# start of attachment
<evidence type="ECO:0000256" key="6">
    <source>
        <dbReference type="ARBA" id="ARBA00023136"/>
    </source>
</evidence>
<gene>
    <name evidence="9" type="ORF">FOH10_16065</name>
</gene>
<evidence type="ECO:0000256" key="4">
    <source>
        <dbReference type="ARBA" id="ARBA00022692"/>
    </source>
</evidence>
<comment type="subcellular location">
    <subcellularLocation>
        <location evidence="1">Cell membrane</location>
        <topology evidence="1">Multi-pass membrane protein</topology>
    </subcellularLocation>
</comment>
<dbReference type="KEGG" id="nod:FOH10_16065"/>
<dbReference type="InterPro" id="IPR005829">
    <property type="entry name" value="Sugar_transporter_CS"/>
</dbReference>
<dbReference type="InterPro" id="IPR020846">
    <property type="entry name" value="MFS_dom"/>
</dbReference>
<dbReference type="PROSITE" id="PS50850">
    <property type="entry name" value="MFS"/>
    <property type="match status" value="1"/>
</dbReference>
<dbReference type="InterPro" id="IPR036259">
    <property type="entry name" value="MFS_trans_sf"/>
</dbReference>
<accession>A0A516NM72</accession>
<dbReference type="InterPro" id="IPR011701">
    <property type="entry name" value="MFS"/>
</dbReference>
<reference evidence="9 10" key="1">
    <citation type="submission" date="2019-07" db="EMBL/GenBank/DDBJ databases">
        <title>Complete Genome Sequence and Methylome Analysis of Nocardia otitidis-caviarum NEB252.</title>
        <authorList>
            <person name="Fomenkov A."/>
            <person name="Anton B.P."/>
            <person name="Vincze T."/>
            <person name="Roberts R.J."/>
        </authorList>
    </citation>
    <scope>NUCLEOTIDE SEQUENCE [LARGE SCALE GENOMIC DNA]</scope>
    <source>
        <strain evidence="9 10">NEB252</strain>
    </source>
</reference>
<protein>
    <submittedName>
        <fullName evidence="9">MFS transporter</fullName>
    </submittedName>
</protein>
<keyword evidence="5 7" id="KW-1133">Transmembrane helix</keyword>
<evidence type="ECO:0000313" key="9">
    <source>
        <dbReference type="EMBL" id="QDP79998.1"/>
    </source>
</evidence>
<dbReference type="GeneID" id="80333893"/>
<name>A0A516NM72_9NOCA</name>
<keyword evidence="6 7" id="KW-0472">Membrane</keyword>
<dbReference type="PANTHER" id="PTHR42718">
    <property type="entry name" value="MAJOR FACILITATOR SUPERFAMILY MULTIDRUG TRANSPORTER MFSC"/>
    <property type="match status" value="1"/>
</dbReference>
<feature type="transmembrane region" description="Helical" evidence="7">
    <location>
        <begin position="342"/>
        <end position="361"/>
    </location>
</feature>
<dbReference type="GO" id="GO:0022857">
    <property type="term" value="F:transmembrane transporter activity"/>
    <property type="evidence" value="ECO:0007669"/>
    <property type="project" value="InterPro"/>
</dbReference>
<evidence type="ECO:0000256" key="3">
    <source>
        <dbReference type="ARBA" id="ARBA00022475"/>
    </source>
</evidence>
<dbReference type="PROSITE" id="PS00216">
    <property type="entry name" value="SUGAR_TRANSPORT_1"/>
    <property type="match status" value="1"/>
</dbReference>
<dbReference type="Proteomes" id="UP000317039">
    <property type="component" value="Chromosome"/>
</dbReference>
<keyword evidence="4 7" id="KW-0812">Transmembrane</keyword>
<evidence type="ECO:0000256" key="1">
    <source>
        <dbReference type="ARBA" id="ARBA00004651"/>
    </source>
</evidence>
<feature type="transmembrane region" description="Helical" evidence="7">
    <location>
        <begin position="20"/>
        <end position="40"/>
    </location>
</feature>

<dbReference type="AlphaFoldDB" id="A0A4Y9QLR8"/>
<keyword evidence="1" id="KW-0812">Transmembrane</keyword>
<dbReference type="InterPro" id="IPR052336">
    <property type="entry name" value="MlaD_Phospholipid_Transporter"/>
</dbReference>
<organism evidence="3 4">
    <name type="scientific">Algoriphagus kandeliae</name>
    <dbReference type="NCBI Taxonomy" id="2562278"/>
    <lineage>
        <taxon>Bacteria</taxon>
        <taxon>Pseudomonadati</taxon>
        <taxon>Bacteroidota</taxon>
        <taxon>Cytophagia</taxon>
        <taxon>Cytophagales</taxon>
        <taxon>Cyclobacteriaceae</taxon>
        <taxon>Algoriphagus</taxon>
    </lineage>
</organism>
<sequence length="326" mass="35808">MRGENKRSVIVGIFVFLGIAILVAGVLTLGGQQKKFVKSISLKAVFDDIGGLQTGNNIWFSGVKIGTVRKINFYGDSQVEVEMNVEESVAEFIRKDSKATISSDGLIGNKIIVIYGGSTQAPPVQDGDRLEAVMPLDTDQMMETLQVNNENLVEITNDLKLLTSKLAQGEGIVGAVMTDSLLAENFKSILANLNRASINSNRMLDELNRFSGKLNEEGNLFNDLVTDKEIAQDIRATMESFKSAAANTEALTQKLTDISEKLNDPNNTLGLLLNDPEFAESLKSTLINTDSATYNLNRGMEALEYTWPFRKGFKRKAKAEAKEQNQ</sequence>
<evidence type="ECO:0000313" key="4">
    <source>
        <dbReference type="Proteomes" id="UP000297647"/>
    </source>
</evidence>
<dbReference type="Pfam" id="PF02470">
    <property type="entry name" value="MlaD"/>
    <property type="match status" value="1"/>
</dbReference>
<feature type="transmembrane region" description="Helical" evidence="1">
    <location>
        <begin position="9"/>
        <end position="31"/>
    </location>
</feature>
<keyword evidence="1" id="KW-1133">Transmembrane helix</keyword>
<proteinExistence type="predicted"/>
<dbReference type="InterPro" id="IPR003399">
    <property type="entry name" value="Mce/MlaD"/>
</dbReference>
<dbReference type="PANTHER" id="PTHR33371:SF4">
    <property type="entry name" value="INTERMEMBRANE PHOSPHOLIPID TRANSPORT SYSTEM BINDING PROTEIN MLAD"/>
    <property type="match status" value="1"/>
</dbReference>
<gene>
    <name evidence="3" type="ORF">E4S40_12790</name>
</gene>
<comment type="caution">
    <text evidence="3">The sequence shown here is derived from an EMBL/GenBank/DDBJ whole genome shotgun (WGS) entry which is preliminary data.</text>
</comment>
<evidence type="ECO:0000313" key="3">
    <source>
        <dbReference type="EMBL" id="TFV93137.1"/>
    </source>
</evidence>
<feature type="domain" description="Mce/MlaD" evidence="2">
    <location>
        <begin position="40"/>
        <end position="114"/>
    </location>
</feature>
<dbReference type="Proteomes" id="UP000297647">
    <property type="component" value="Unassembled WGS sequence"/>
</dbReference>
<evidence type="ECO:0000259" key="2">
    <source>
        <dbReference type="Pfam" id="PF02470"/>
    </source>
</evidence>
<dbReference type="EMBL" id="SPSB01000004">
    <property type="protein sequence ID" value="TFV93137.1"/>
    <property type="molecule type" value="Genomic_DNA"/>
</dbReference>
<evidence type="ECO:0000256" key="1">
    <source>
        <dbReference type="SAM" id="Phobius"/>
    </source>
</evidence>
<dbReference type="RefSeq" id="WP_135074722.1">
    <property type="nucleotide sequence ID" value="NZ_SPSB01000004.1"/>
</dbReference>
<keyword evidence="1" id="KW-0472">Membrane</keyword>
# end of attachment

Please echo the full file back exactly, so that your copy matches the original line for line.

<evidence type="ECO:0000256" key="6">
    <source>
        <dbReference type="ARBA" id="ARBA00023136"/>
    </source>
</evidence>
<gene>
    <name evidence="9" type="ORF">FOH10_16065</name>
</gene>
<evidence type="ECO:0000256" key="4">
    <source>
        <dbReference type="ARBA" id="ARBA00022692"/>
    </source>
</evidence>
<comment type="subcellular location">
    <subcellularLocation>
        <location evidence="1">Cell membrane</location>
        <topology evidence="1">Multi-pass membrane protein</topology>
    </subcellularLocation>
</comment>
<dbReference type="KEGG" id="nod:FOH10_16065"/>
<dbReference type="InterPro" id="IPR005829">
    <property type="entry name" value="Sugar_transporter_CS"/>
</dbReference>
<dbReference type="InterPro" id="IPR020846">
    <property type="entry name" value="MFS_dom"/>
</dbReference>
<dbReference type="PROSITE" id="PS50850">
    <property type="entry name" value="MFS"/>
    <property type="match status" value="1"/>
</dbReference>
<dbReference type="InterPro" id="IPR036259">
    <property type="entry name" value="MFS_trans_sf"/>
</dbReference>
<accession>A0A516NM72</accession>
<dbReference type="InterPro" id="IPR011701">
    <property type="entry name" value="MFS"/>
</dbReference>
<reference evidence="9 10" key="1">
    <citation type="submission" date="2019-07" db="EMBL/GenBank/DDBJ databases">
        <title>Complete Genome Sequence and Methylome Analysis of Nocardia otitidis-caviarum NEB252.</title>
        <authorList>
            <person name="Fomenkov A."/>
            <person name="Anton B.P."/>
            <person name="Vincze T."/>
            <person name="Roberts R.J."/>
        </authorList>
    </citation>
    <scope>NUCLEOTIDE SEQUENCE [LARGE SCALE GENOMIC DNA]</scope>
    <source>
        <strain evidence="9 10">NEB252</strain>
    </source>
</reference>
<protein>
    <submittedName>
        <fullName evidence="9">MFS transporter</fullName>
    </submittedName>
</protein>
<keyword evidence="5 7" id="KW-1133">Transmembrane helix</keyword>
<evidence type="ECO:0000313" key="9">
    <source>
        <dbReference type="EMBL" id="QDP79998.1"/>
    </source>
</evidence>
<dbReference type="GeneID" id="80333893"/>
<name>A0A516NM72_9NOCA</name>
<keyword evidence="6 7" id="KW-0472">Membrane</keyword>
<dbReference type="PANTHER" id="PTHR42718">
    <property type="entry name" value="MAJOR FACILITATOR SUPERFAMILY MULTIDRUG TRANSPORTER MFSC"/>
    <property type="match status" value="1"/>
</dbReference>
<feature type="transmembrane region" description="Helical" evidence="7">
    <location>
        <begin position="342"/>
        <end position="361"/>
    </location>
</feature>
<dbReference type="GO" id="GO:0022857">
    <property type="term" value="F:transmembrane transporter activity"/>
    <property type="evidence" value="ECO:0007669"/>
    <property type="project" value="InterPro"/>
</dbReference>
<evidence type="ECO:0000256" key="3">
    <source>
        <dbReference type="ARBA" id="ARBA00022475"/>
    </source>
</evidence>
<dbReference type="PROSITE" id="PS00216">
    <property type="entry name" value="SUGAR_TRANSPORT_1"/>
    <property type="match status" value="1"/>
</dbReference>
<dbReference type="Proteomes" id="UP000317039">
    <property type="component" value="Chromosome"/>
</dbReference>
<keyword evidence="4 7" id="KW-0812">Transmembrane</keyword>
<evidence type="ECO:0000256" key="1">
    <source>
        <dbReference type="ARBA" id="ARBA00004651"/>
    </source>
</evidence>
<feature type="transmembrane region" description="Helical" evidence="7">
    <location>
        <begin position="20"/>
        <end position="40"/>
    </location>
</feature>

<dbReference type="AlphaFoldDB" id="A0A4Y9QLR8"/>
<keyword evidence="1" id="KW-0812">Transmembrane</keyword>
<dbReference type="InterPro" id="IPR052336">
    <property type="entry name" value="MlaD_Phospholipid_Transporter"/>
</dbReference>
<organism evidence="3 4">
    <name type="scientific">Algoriphagus kandeliae</name>
    <dbReference type="NCBI Taxonomy" id="2562278"/>
    <lineage>
        <taxon>Bacteria</taxon>
        <taxon>Pseudomonadati</taxon>
        <taxon>Bacteroidota</taxon>
        <taxon>Cytophagia</taxon>
        <taxon>Cytophagales</taxon>
        <taxon>Cyclobacteriaceae</taxon>
        <taxon>Algoriphagus</taxon>
    </lineage>
</organism>
<sequence length="326" mass="35808">MRGENKRSVIVGIFVFLGIAILVAGVLTLGGQQKKFVKSISLKAVFDDIGGLQTGNNIWFSGVKIGTVRKINFYGDSQVEVEMNVEESVAEFIRKDSKATISSDGLIGNKIIVIYGGSTQAPPVQDGDRLEAVMPLDTDQMMETLQVNNENLVEITNDLKLLTSKLAQGEGIVGAVMTDSLLAENFKSILANLNRASINSNRMLDELNRFSGKLNEEGNLFNDLVTDKEIAQDIRATMESFKSAAANTEALTQKLTDISEKLNDPNNTLGLLLNDPEFAESLKSTLINTDSATYNLNRGMEALEYTWPFRKGFKRKAKAEAKEQNQ</sequence>
<evidence type="ECO:0000313" key="4">
    <source>
        <dbReference type="Proteomes" id="UP000297647"/>
    </source>
</evidence>
<dbReference type="Pfam" id="PF02470">
    <property type="entry name" value="MlaD"/>
    <property type="match status" value="1"/>
</dbReference>
<feature type="transmembrane region" description="Helical" evidence="1">
    <location>
        <begin position="9"/>
        <end position="31"/>
    </location>
</feature>
<keyword evidence="1" id="KW-1133">Transmembrane helix</keyword>
<proteinExistence type="predicted"/>
<dbReference type="InterPro" id="IPR003399">
    <property type="entry name" value="Mce/MlaD"/>
</dbReference>
<dbReference type="PANTHER" id="PTHR33371:SF4">
    <property type="entry name" value="INTERMEMBRANE PHOSPHOLIPID TRANSPORT SYSTEM BINDING PROTEIN MLAD"/>
    <property type="match status" value="1"/>
</dbReference>
<gene>
    <name evidence="3" type="ORF">E4S40_12790</name>
</gene>
<comment type="caution">
    <text evidence="3">The sequence shown here is derived from an EMBL/GenBank/DDBJ whole genome shotgun (WGS) entry which is preliminary data.</text>
</comment>
<evidence type="ECO:0000313" key="3">
    <source>
        <dbReference type="EMBL" id="TFV93137.1"/>
    </source>
</evidence>
<feature type="domain" description="Mce/MlaD" evidence="2">
    <location>
        <begin position="40"/>
        <end position="114"/>
    </location>
</feature>
<dbReference type="Proteomes" id="UP000297647">
    <property type="component" value="Unassembled WGS sequence"/>
</dbReference>
<evidence type="ECO:0000259" key="2">
    <source>
        <dbReference type="Pfam" id="PF02470"/>
    </source>
</evidence>
<dbReference type="EMBL" id="SPSB01000004">
    <property type="protein sequence ID" value="TFV93137.1"/>
    <property type="molecule type" value="Genomic_DNA"/>
</dbReference>
<evidence type="ECO:0000256" key="1">
    <source>
        <dbReference type="SAM" id="Phobius"/>
    </source>
</evidence>
<dbReference type="RefSeq" id="WP_135074722.1">
    <property type="nucleotide sequence ID" value="NZ_SPSB01000004.1"/>
</dbReference>
<keyword evidence="1" id="KW-0472">Membrane</keyword>